Where I left the development of tabletop roleplaying last we were back in the mid 1970s, and the only game in town was D&D. This is a slight exaggeration – there were other games back then such as Chivalry and Sorcery (house rules for D&D turned into a game), Tunnels and Trolls (as far as I know the only version of D&D in this period designed to be simpler than the original), Bunnies and Burrows (a send up of D&D – I’m not making this up), Gamma World (using the D&D rules for a gonzo post-apocalyptic future), and Arduin (high powered rules for D&D that were given a cease and desist order for referencing D&D page numbers). I think that selection is a fair representation of what was around at the time. Continue reading
My last posts have all been very serious and weighty. This one might be, but is going to be about one of my hobbies – tabletop roleplaying games. I’m a thoughtful gamer rather than an expert – so there may be things in here that are simply wrong – and my classification of tabletop roleplaying into decades is a good rough approximation but not entirely accurate.
So what is tabletop roleplaying? The only answer I can give is people getting together to sit round a table having fun with a shared imaginary world, and in some cases doing so on a weekly basis for years on end. What it is varies almost from group to group – and all versions are valid. I can more or less group what is considered cutting edge – but there are outliers in any grouping, and people don’t stop playing a given game just because more come out. People still play Monopoly – and that is not only ancient, it was deliberately designed to not be fun. So I’m going to divide the strands that make up tabletop roleplaying by period of starting (it’s as good a method to start as any) – and this post only deals with the oldest strand.
Prehistory – Braunstein
In 1967, Major Wesley in a tradition that was to mark roleplaying games said “What if?” He took a tabletop wargame and gave each participant a part to play of a specific officer or townsman to add some realism – and called his game Braunstein. And he found his players had minds of their own and the result was complete anarchy. Very fun for most of the players but worrying for him because they didn’t do as expected (something that would become a tradition) and responded by doing absolutely the wrong thing and trying to restrict their options for the next couple of games, at which the players had (something else that would become a tradition).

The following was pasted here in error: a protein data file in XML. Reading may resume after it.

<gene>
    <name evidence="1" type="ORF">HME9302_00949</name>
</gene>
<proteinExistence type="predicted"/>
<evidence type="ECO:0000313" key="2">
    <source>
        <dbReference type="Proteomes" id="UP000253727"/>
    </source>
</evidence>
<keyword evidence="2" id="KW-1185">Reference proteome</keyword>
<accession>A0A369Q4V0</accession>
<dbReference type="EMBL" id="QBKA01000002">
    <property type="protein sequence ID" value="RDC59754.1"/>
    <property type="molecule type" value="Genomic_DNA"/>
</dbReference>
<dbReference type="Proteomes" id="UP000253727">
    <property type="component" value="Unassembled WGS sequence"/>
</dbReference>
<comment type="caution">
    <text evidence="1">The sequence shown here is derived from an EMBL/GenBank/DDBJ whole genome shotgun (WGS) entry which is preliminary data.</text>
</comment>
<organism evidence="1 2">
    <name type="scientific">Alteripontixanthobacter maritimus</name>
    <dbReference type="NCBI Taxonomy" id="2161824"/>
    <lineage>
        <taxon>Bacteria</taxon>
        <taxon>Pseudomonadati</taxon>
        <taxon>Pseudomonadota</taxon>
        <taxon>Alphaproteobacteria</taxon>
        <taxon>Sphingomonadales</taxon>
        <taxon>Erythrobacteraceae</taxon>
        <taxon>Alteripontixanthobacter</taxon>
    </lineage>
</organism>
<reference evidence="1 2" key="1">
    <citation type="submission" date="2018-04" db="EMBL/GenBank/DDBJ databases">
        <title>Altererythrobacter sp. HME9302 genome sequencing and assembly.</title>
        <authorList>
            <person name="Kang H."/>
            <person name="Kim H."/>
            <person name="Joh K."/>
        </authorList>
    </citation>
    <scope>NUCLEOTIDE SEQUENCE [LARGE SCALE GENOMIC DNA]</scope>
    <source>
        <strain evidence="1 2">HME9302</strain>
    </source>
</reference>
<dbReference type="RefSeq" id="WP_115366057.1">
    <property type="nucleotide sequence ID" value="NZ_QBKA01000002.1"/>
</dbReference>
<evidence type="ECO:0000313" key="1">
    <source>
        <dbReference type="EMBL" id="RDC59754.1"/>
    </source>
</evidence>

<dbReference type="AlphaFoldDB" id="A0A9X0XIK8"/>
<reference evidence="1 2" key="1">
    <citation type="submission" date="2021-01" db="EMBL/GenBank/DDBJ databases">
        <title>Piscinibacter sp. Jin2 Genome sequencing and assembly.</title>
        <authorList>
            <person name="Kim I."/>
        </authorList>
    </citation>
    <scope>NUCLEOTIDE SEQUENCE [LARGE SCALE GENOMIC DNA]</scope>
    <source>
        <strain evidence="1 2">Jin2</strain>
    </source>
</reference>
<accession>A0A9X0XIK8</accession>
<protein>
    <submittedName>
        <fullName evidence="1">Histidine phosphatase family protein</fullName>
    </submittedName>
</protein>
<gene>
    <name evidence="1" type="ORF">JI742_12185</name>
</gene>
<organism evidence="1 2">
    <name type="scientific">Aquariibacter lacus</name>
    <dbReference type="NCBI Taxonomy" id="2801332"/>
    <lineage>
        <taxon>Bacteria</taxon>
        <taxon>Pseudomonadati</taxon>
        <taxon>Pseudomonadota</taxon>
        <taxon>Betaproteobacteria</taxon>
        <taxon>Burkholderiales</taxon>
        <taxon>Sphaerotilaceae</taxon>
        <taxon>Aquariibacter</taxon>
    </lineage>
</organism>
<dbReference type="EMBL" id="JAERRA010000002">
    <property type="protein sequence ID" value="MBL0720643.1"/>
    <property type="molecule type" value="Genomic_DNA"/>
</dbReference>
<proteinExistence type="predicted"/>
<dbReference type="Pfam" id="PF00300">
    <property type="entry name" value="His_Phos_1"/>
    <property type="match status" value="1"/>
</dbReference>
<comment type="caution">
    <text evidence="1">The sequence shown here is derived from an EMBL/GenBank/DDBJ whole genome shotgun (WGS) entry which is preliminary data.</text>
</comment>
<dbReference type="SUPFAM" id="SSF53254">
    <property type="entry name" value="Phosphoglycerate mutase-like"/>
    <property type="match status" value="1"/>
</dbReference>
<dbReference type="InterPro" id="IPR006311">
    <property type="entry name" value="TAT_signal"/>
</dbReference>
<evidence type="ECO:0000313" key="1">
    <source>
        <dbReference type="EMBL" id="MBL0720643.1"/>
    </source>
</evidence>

Game four was set in a banana republic and along came someone called Dave Arneson, playing the Students Revolutionary Leader (who got points by distributing his flyers). Only Dave Arneson came along with a fake CIA ID and convinced everyone he was (a) a CIA agent and (b) the safest person to look after the republic’s treasury because of this. Game, set, match.
Arneson decided that was fun. And ran his part of the Castles and Crusades society that way – apparently driving Gygax almost mad with reports to a wargaming society that were talking about stealing magic swords rather than epic battles. Gygax came to take a look – and completely revamped what he was doing, ending up by producing D&D.
The 1970s – Dungeons and Dragons
Gary Gygax was, like Dave Arneson and everyone else round then a tabletop wargamer, and early Dungeons and Dragons was about taking things to the next level of challenge than a wargame. So instead of commanding an entire army, each of the players except the runner (the Dungeon Master or DM) took a person and their retainers, and the goal was to get as much loot from a dungeon as possible without dying. More or less like an asymmetric boardgame except you could do anything you could think of and it was the DM’s job to work out what happened from an off the wall plan.
Or possibly more like a video game; the dungeons the adventurers were trying to loot were built in levels – which matched how hard the area was. And when one player of that period was asked what his monsters ate, he put a McDonalds on the sixth level with prices in copper pieces.
The basic rule of the period was “We made some shit up we thought would be cool”, and role playing games were about exploring the unknown and making it out alive.
I Fought the Chaos and the Law won